The kitchen floor is beautiful laminate flooring made to look like ceramic tile.  It is now on the floor in the kitchen.  🙂  Thank you, Pat and Victor!

We still have to apply the molding, patch the wall where it got “hurt,” paint the new door, etc.  But all of this is under our control and our timetable.  We also have to locate and buy a new refrigerator.  The old one has towels under it, so it will not leak on the new kitchen floor.

I am happy to say, “We no longer have the world’s ugliest floor!”  And one day soon our table will sit on the new kitchen floor.  I am happy, happy, happy!  🙂

As we grow older we have more and more people to remember, people who have died before us. It is very important to remember those who have loved us and those we have loved. Remembering them means letting their spirits inspire us in our daily lives. They can become part of our spiritual communities and gently help us as we make decisions on our journeys. Parents, spouses, children, and friends can become true spiritual companions after they have died. Sometimes they can become even more intimate to us after death than when they were with us in life.

Remembering the dead is choosing their ongoing companionship.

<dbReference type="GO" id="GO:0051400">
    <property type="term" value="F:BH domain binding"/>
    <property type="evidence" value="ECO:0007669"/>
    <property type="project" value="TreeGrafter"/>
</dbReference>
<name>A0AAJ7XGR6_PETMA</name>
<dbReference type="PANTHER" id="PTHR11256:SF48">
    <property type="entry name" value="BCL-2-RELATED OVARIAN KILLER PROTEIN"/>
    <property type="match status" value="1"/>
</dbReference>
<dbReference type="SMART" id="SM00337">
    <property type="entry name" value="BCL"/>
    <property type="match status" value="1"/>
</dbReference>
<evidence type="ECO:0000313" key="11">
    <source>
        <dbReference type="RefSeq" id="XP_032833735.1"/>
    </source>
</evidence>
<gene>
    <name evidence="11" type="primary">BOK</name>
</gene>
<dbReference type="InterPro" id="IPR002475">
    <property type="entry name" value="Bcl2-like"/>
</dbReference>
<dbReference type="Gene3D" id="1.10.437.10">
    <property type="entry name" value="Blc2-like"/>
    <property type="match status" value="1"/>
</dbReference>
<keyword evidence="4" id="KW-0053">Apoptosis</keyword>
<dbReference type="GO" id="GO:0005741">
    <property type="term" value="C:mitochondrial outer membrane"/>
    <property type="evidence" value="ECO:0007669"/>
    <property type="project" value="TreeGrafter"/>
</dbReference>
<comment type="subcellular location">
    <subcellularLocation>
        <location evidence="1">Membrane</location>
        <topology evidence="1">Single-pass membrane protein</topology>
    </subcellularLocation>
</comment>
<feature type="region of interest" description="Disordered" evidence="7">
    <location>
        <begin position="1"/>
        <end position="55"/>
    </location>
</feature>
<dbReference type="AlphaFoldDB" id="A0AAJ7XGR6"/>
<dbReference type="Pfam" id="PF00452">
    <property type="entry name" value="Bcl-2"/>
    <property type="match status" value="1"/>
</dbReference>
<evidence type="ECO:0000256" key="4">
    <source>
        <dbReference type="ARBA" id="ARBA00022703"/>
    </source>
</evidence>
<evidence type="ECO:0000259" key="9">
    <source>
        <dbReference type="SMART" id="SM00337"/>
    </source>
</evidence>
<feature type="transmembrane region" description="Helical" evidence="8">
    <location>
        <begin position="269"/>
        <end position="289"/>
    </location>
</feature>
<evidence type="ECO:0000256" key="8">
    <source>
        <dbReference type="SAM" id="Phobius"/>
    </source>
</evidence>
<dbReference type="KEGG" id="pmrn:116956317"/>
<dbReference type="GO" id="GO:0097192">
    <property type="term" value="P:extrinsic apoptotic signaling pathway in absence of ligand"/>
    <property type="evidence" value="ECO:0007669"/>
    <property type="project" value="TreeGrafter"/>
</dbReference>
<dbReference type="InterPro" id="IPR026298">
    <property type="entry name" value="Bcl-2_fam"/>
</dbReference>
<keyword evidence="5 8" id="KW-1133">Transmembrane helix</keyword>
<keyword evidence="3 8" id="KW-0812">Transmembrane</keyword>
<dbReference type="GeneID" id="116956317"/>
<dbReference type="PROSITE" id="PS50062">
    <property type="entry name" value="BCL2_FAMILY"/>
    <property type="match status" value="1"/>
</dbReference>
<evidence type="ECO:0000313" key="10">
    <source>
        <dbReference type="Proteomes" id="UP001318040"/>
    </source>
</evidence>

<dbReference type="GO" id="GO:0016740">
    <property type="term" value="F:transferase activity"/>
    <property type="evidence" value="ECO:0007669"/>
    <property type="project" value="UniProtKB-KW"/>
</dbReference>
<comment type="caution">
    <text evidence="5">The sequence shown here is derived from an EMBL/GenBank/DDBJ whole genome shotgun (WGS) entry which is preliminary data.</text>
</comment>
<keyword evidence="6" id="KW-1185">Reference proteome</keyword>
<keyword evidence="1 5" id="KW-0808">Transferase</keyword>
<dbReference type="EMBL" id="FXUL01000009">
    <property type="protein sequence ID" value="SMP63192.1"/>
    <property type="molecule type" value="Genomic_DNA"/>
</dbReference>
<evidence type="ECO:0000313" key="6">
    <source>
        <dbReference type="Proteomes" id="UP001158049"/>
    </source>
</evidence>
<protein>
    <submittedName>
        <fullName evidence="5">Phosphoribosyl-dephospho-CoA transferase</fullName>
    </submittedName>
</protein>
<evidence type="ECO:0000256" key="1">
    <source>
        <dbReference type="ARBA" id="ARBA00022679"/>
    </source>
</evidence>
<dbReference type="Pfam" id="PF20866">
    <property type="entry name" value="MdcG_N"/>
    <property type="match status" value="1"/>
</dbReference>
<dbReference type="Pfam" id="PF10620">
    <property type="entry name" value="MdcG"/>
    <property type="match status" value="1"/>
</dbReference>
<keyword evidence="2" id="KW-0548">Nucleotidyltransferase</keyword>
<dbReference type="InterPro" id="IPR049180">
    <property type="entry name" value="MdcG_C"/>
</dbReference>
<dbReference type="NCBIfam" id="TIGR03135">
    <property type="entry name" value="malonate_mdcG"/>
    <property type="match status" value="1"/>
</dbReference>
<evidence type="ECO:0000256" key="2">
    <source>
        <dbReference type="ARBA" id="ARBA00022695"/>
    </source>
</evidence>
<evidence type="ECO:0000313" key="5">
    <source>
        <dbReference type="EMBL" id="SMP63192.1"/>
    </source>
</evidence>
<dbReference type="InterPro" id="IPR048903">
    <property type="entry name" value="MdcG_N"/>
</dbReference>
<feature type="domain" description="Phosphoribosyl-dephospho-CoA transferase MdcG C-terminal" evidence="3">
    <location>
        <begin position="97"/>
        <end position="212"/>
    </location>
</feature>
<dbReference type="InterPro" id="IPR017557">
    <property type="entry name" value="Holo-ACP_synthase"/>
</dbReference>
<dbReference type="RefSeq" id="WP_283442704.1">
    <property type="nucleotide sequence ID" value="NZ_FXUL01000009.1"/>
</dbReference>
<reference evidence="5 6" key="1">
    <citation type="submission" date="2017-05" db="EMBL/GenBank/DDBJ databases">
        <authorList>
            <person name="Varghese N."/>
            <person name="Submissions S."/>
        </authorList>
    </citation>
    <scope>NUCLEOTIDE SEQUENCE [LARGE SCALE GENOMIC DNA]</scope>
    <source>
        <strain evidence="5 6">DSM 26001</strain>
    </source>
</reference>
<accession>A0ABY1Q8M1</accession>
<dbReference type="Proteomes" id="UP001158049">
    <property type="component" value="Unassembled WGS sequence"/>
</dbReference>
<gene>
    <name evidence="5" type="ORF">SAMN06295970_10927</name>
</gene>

“Do not be too anxious about your advancement in the ways of prayer, because you have left the beaten track and are traveling by paths that cannot be charted and measured.  Therefore leave God to take care of your degree of sanctity and of contemplation.  If you yourself try to measure your own progress you will waste your time in futile introspection.  Seek one thing alone: to purify your love of God more and more, to abandon yourself more and more perfectly to His will and to love Him more exclusively and more completely, but also more simply and more peacefully and with more total and uncompromising trust.” 

From What is Contemplation? by Thomas Merton  (Springfield, Illinois: Templegate Publishers, 1950), page 64-65.

Windows Toward the World is a featured blog today at Tag: Literary Publications.

Not only is Jessicca Vidrine the editor of Southern Hum Press, who published my chapbook, Paper Snowflakes, and the editor of Southern Hum, but she is also a teacher, just beginning her first assignment.  And not only is she a teacher, but she is also the mother of three small children.

And not only that, Jessicca, who lives in Louisiana,  is a poet and fiction writer, who just learned that her chapbook, What it Means to Let Go, has been accepted for publication by FootHills Publishing.  Congratulations Jessicca.

Jessicca has also served as a fiction editor for The Dead Mule School of Southern Literature.  And on her blog, Writer, Reader, Thinker, she claims she thinks, too, but I’m sure I don’t know when.  🙂

Copies of my chapbook, Paper Snowflakes, will be mailed to me this week.  That means copies are for sale at Southern Hum Press.  The editor, Jessicca Vidrine, said, “They are quite lovely.”

paper snowflakes.jpg

The cover picture, taken by my husband Bill, is my Mom’s house, where I grew up.

August 2006